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Are Nigerian Mutual Fund Investors Too Risk Averse?

By Quantitative Financial Analytics

The Securities and Exchange Commission (SEC) just released its latest compilation of mutual funds NAV.

As projected by analysts at Quantitative Financial Analytics, the combined net asset value of Nigerian mutual funds has crossed the N400 billion mark. How the NAV got so big is a discuss of another article, however, fund type analysis of the mutual funds’ assets points to one troubling indication.

That analysis, which was based on the NAV Summary report as at November 24th, 2017, indicates that slightly over 67 percent of mutual fund assets is invested in money market funds, 11.33 percent in Real Estate Funds, 8.7 percent in Fixed Income funds while 7.34 percent is invested in Equity based mutual funds. With 2.63 percent invested in Balanced funds, only 1.57 percent is invested in Exchange traded funds with Ethical funds having only 1.35 percent of the NAV.

The same analysis carried out as at December 31, 2016, shows that 48.6 percent of mutual funds NAV was in money market funds, 20.35 percent in Real Estate Funds, 12.25 percent in Equity based funds, 11.24 percent in Fixed Income funds and 3.93 percent in Balanced or mixed funds. Ethical and Exchange traded funds had 2.12 percent and 1.62 percent respectively.

By the end of the second quarter of the year, mutual funds’ assets invested in money market funds had gone up to 54.48 percent, while those in Real Estate funds increased to 16.77 percent, Fixed income funds’ share also increased to 10.72 percent while investment in Equity mutual funds decreased to 10.68 percent. That trend has continued through the last quarter of the year but it does look like it is a trend against the run of play.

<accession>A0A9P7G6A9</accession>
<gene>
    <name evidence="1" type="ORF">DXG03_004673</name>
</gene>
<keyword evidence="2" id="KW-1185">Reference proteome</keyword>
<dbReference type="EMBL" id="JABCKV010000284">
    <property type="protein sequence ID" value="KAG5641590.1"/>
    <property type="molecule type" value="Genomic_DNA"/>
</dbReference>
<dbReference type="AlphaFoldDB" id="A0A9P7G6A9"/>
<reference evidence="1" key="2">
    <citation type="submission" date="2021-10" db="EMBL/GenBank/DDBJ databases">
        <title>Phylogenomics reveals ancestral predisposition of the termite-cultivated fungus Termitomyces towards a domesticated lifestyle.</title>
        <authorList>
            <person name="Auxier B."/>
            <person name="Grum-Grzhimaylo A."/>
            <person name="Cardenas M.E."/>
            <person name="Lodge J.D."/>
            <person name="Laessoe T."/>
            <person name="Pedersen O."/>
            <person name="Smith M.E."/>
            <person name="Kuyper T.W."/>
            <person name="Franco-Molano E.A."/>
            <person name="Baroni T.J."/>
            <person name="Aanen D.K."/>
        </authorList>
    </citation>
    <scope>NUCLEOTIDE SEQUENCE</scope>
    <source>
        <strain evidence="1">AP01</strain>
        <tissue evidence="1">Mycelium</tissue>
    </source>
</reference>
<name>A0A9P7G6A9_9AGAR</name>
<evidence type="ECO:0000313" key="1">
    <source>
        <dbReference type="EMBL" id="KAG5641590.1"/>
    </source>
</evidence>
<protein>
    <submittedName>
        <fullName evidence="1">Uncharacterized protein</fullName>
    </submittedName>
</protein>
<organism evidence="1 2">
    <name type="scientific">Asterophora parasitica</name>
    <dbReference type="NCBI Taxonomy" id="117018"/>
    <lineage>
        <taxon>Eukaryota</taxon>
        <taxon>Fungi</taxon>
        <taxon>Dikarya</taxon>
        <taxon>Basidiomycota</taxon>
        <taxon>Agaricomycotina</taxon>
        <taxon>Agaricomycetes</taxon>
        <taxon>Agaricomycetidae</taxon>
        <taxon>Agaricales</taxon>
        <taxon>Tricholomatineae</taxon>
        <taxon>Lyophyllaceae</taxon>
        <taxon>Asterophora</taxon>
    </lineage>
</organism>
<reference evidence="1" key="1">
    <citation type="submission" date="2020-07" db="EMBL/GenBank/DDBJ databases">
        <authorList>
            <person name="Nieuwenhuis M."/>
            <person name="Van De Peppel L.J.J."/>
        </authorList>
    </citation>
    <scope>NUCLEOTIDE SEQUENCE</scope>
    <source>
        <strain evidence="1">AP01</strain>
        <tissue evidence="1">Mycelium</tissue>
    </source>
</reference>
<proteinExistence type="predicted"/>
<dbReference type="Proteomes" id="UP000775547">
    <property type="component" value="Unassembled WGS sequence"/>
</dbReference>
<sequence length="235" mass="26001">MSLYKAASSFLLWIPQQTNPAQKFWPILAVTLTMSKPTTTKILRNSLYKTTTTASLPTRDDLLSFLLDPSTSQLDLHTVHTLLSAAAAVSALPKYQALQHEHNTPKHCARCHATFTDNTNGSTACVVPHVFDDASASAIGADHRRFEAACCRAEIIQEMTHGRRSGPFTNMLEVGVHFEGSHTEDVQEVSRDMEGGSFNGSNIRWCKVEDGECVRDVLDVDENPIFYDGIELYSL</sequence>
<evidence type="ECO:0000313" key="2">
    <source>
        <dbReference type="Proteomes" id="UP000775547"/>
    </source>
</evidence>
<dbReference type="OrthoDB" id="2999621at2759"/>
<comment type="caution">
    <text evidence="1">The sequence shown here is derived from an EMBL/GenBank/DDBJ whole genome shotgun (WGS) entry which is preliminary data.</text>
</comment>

Yield curve has been falling since February 2017, although it witnessed some recovery in August but has since resumed and continued its downward move.

One would have expected that investors would reallocate their assets away from yield curve dependent investments, but it does not seem that they did.

On the other hand, the equity market has been aiming at the sky. By the end of Q1, the All Share Index was down 5.05 percent on a YTD basis, but by the end of Q2, it had recovered and gone up by 23.23 percent, and by end of Q3 it had recorded a YTD performance of 31.87 percent which now stands at 39.04 percent (as at November 24, 2017). Equities are by far out performing fixed income securities.

Specifically speaking, FBN money market fund is currently yielding about 18.6 percent while Stanbic IBTC money market fund is yielding about 17.77 percent and ARM Money market fund yields about 17.08 percent.

On the other hand, most equity based funds are yielding much more in YTD returns.

With the performance of the equity market so high and yield curve sloping downward, one could not but wonder why investors will divest from equity funds to money market funds. The only reason that comes to mind is that investors are risk averse preferring the little return being offered by money market funds for their known risk to the high equity returns with their unknown risk.

It has been said that one of the greatest risks in investment is to remain risk averse for too long.

Modupe Gbadeyanka is a fast-rising journalist with Business Post Nigeria. Her passion for journalism is amazing. She is willing to learn more with a view to becoming one of the best pen-pushers in Nigeria. Her role models are the duo of CNN's Richard Quest and Christiane Amanpour.

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